CAN YOU TELL READERS ABOUT REMOTE SYMPATHY?
Remote Sympathy tells the story of three Germans during WW2: Lenard, a doctor with Jewish ancestry; Dietrich, an SS officer at Buchenwald concentration camp; and his wife Greta, living in a beautiful house a stone’s throw from the compound she tries to ignore. In the early 1930s, Lenard invented a machine he thought would cure cancer, which operated via ‘remote sympathy’ – delivering electrical impulses to one part of the body in order to treat tumours elsewhere. Years later, at Buchenwald, Dietrich orders the imprisoned Lenard to rebuild the machine and treat Greta in secret. Lenard believes by then that it doesn’t work, but in order to save his family and himself, he must pretend that he can indeed cure her. It’s a story, then, about the power of belief as well as the corrosiveness of self-deception; each of the characters refuses to look the uncomfortable truth in the face – until they can no longer ignore it.
WHEN AND HOW WAS THE INSPIRATION FOR SUCH A MOVING AND CREATIVE STORY SPARKED?
As a student living in Berlin in the 1990s, I visited Buchenwald on a class trip and we slept in the former SS barracks (though not very well). I saw just how close Buchenwald was to Weimar – that cradle of German culture and enlightenment lay just a few kilometres down the hill. Our professor showed us the stump of a tree known as the Goethe oak in the middle of the camp; supposedly Goethe would rest beneath it on his hill walks and write poetry. When the land was cleared to build Buchenwald, the Nazis spared this tree – for them it represented all that was noble and pure about Germany, but for the prisoners it stood for a Germany long lost. The extraordinary contradictions of the site stayed with me, and I knew they belonged somehow in my writing. Much later, when researching another novel, I read about experimental medical treatments – including electrotherapy – in Nazi Germany. Those two seeds produced my story of a doctor/prisoner ordered to save a patient using a machine he is certain can’t succeed. The plot came fully formed, which is rare for me, and was too intriguing to resist.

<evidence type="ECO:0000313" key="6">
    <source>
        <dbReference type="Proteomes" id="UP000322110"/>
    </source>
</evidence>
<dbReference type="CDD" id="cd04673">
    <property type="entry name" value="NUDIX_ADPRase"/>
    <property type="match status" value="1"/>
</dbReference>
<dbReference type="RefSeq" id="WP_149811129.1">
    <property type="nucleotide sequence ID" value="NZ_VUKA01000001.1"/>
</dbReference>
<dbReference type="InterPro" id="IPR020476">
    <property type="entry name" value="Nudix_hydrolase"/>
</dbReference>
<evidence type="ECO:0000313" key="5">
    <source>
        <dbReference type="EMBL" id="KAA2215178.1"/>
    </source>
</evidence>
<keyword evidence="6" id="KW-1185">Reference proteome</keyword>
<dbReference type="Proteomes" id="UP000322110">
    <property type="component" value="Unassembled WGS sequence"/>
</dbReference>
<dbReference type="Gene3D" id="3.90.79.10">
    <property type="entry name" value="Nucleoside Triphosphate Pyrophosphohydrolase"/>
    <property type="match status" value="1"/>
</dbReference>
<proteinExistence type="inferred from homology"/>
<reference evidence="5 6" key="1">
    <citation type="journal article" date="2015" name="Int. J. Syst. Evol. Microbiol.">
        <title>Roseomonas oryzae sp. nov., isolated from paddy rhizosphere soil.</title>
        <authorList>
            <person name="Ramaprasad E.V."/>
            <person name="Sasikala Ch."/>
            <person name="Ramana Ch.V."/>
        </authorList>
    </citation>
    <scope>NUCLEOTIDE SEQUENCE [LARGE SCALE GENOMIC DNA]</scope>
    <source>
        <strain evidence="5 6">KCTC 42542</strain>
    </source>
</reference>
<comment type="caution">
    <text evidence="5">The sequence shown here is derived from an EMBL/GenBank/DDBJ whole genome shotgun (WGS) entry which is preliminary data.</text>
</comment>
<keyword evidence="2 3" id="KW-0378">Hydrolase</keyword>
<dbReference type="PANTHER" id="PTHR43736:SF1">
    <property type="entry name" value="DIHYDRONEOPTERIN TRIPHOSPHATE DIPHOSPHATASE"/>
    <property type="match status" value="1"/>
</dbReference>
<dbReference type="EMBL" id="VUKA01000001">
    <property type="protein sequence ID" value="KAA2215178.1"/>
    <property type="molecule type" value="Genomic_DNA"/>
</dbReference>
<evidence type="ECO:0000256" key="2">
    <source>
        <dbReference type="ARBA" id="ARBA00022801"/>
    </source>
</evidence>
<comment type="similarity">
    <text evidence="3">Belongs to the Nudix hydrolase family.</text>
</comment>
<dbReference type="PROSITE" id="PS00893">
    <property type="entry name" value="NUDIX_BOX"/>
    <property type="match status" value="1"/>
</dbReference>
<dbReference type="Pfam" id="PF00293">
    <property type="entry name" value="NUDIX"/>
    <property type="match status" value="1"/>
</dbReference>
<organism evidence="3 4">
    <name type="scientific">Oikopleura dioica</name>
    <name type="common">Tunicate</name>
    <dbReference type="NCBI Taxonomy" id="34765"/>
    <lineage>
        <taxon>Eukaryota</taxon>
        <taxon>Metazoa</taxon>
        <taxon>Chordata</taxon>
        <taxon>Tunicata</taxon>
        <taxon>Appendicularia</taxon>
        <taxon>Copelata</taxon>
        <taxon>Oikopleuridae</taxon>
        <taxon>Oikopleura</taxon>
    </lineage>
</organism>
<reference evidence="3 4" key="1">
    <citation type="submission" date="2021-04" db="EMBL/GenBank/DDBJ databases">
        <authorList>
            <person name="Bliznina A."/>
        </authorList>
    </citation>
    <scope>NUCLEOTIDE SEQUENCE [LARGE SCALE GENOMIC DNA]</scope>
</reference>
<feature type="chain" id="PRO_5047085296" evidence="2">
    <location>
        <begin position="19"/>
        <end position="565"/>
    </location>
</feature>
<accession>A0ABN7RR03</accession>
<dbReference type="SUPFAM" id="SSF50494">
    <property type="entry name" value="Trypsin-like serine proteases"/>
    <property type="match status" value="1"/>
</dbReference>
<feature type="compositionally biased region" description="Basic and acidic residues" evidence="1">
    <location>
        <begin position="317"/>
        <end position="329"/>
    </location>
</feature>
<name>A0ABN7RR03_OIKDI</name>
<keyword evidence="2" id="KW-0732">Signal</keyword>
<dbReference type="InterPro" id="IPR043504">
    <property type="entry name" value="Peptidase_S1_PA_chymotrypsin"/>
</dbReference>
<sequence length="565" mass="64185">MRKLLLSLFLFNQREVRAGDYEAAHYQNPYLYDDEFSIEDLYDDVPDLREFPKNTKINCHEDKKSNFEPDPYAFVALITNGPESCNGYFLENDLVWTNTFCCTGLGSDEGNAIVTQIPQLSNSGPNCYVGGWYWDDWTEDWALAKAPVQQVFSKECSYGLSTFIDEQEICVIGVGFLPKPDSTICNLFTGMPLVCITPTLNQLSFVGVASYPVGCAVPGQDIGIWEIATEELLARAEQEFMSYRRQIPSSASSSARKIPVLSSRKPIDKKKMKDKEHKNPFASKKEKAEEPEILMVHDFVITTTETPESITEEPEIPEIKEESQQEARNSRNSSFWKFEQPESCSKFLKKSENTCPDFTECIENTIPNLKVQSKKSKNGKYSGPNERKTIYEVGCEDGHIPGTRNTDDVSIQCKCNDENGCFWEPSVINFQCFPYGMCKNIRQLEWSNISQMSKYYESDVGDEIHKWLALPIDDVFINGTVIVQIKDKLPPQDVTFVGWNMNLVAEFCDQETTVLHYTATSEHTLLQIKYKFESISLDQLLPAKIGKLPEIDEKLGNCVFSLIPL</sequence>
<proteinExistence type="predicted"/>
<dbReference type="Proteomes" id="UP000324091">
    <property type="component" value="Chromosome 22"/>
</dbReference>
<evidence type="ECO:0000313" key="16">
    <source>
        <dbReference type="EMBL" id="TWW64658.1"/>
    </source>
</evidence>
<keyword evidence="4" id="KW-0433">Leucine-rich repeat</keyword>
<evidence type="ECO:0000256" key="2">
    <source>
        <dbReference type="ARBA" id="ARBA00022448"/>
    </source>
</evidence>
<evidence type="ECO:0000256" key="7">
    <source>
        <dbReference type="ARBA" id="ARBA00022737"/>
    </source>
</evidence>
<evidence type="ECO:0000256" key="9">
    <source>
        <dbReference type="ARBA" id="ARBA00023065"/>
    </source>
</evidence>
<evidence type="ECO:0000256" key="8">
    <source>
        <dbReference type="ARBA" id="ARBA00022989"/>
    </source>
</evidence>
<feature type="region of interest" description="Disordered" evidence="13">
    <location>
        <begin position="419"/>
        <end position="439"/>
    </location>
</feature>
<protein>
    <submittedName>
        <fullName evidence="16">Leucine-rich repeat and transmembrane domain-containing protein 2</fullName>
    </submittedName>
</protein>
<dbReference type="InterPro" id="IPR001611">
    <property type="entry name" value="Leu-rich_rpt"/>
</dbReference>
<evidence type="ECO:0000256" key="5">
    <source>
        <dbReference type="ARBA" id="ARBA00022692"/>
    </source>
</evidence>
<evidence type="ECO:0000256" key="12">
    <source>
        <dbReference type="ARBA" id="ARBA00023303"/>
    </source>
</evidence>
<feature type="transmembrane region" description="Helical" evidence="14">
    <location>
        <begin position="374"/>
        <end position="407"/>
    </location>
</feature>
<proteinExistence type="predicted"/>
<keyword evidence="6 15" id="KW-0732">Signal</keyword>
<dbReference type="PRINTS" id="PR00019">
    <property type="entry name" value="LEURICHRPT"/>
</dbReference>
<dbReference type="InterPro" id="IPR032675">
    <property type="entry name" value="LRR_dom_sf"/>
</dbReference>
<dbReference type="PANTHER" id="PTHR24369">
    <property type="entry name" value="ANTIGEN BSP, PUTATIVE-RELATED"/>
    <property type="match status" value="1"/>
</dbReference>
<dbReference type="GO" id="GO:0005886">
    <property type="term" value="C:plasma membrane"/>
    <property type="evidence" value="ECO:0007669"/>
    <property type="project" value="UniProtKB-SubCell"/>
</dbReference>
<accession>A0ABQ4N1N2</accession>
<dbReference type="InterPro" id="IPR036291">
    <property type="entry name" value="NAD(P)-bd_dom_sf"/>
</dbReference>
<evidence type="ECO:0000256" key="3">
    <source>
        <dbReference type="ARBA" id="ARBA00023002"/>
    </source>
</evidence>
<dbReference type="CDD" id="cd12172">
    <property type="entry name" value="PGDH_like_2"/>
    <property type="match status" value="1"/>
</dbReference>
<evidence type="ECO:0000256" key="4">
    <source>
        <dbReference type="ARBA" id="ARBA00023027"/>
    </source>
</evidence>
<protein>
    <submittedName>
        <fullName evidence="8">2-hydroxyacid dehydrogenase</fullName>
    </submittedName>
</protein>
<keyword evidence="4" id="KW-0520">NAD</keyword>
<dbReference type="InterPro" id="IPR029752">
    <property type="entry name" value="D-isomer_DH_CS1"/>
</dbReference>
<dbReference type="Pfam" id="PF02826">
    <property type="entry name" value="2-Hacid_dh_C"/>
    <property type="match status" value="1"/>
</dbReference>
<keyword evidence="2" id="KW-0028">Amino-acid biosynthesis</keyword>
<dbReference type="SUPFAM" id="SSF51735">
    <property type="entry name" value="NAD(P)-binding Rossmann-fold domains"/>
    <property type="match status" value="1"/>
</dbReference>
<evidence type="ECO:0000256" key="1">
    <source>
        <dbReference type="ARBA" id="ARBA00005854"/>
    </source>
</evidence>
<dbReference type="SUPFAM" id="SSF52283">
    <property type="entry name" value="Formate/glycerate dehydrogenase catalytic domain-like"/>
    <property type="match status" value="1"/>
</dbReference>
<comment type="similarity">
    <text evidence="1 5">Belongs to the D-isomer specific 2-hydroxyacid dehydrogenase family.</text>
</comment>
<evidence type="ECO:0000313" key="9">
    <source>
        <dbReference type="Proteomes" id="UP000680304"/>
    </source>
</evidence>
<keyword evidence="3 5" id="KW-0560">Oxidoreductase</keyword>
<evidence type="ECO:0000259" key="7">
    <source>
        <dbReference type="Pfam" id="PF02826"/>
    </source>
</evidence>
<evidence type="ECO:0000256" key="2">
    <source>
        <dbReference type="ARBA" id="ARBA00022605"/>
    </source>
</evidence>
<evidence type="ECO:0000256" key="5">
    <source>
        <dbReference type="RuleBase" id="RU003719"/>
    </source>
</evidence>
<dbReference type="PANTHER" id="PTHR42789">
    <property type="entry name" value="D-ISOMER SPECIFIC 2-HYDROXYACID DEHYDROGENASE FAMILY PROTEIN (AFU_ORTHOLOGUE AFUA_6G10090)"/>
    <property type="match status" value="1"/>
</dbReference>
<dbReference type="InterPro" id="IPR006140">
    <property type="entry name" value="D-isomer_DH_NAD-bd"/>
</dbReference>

YOU MUST HAVE DONE A LARGE AMOUNT OF RESEARCH; CAN YOU TELL US MORE ABOUT THE INVESTIGATIVE PROCESS?
I read prisoner memoirs, interviews, letters, publications by the Buchenwald Memorial, and I returned there in 2018. Often I was faced with contradictory information, or political bias – many East German sources mythologise the role of communist prisoners. I corresponded with the chief archivist at the Memorial for two years, who gave me access to valuable ephemera: floorplans of the officers’ beautiful villas designed by an architect prisoner; greeting cards made by prisoner calligraphers for the SS; information about the zoo and falconry located next to the camp for the SS and their families; clandestine photos of conditions inside the fence and official photos that supposedly showed conditions inside fence. He gifted me an ammonite fossil found in the area – evidence of a much more distant past, which wove its way into the book’s symbolism too.
I based Dietrich on the head of administration at Buchenwald, in terms of his duties and some of his actions. I read 6000 pages of transcripts from the Buchenwald trials, and more from the Nuremberg trials – and what struck me was that he and the other accused most often sounded completely normal. That was the key to shaping his character.
WHAT ARE YOU HOPING READERS WILL TAKE AWAY FROM READING YOUR NOVEL?
Most simply, I hope that readers will enjoy the unusual intersections the book presents – the way these very different lives brush up against one another and mesh together. All of the main characters in Remote Sympathy are complicit in varying degrees in the persecution of innocent people: even Lenard, a prisoner, must make compromising choices in order to survive. Apart from wanting readers to find satisfaction in the gradual revelation of the characters’ stories – and without wanting to sound too preachy – I hope that they might think about their own willingness to look the other way in ethically uncomfortable situations.
WHAT ARE YOU READING AT THE MOMENT OR WHAT BOOK YOU READ RECENTLY WOULD YOU RECOMMEND TO READERS?
I’ve just finished John Boyne’s A Ladder to the Sky, which I loved. It’s a mesmerising tale of ruthless literary ambition, and I took particular delight in the arch bitchiness of some of the writers Boyne brings to egomaniacal life.